Perhaps this is the key to understanding Leon Morrocco and his work, for unmitigated beauty and joy is the first and final impression one receives from it. It is a celebration of the senses and of life in which time does not exist, and, if it does, it is as leisurely and long as a summer is to a child. Far from childish, Leon’s art makes us see as a child sees, with that intensity and lack of judgment, with that joyful surprise that makes everything neither ordinary nor remarkable, but ineffably there. What is impossible to overlook is that Leon sees the world, and paints it, with a great kindness, the love and kindness of the true hedonist, Epicurean if you will, for whom creation and the senses through which we perceive it are blessings to be continuously celebrated. His paintings have great generosity, a friend recently commented.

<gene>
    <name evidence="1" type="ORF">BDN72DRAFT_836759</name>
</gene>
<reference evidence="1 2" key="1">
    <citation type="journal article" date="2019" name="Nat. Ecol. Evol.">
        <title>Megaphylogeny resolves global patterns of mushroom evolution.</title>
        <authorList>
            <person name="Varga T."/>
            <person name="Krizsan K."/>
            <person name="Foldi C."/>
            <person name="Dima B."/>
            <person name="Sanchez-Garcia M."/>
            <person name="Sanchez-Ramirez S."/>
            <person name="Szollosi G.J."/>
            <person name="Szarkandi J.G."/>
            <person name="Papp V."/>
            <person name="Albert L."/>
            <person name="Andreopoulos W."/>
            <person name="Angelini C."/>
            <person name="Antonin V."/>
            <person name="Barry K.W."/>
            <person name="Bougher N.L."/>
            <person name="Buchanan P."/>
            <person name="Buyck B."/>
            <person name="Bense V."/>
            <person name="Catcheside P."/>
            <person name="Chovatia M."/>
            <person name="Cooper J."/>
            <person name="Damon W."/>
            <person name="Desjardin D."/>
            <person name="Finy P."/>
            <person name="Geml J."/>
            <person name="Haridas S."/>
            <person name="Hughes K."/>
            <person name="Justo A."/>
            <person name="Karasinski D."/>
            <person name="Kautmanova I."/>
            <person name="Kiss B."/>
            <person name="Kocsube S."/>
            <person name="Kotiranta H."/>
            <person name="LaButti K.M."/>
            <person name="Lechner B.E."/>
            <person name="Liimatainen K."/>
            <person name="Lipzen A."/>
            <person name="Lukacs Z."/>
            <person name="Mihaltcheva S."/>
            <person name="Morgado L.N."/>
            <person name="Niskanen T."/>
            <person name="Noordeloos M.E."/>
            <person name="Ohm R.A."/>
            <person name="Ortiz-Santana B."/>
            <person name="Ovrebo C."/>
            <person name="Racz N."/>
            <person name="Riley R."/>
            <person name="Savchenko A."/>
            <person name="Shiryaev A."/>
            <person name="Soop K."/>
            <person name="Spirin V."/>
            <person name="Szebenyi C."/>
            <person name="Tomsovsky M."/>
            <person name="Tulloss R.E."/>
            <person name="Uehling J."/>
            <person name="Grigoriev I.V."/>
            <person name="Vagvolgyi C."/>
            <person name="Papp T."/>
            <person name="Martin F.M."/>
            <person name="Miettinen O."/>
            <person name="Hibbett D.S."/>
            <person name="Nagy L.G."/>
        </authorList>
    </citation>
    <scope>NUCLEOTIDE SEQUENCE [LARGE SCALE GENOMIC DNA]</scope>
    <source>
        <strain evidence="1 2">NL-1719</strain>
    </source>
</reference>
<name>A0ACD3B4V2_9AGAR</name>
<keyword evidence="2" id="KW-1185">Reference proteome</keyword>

Leon doesn’t talk much about the sacred, but his work has much of the holy, as implicit in ‘whole,’ ‘health.’ It renews our vision of things and makes us see forms and colors in a pristine light as if the world were new, untainted. Today, in a culture that has for far too long divorced the sacred and the profane, it is risky to talk of the sacred in art, but sacred are the senses and sacred is what hones and pleases them, gladdening the heart. After all, contrary to the myth, we were never kicked out of paradise; we have just mucked it up royally.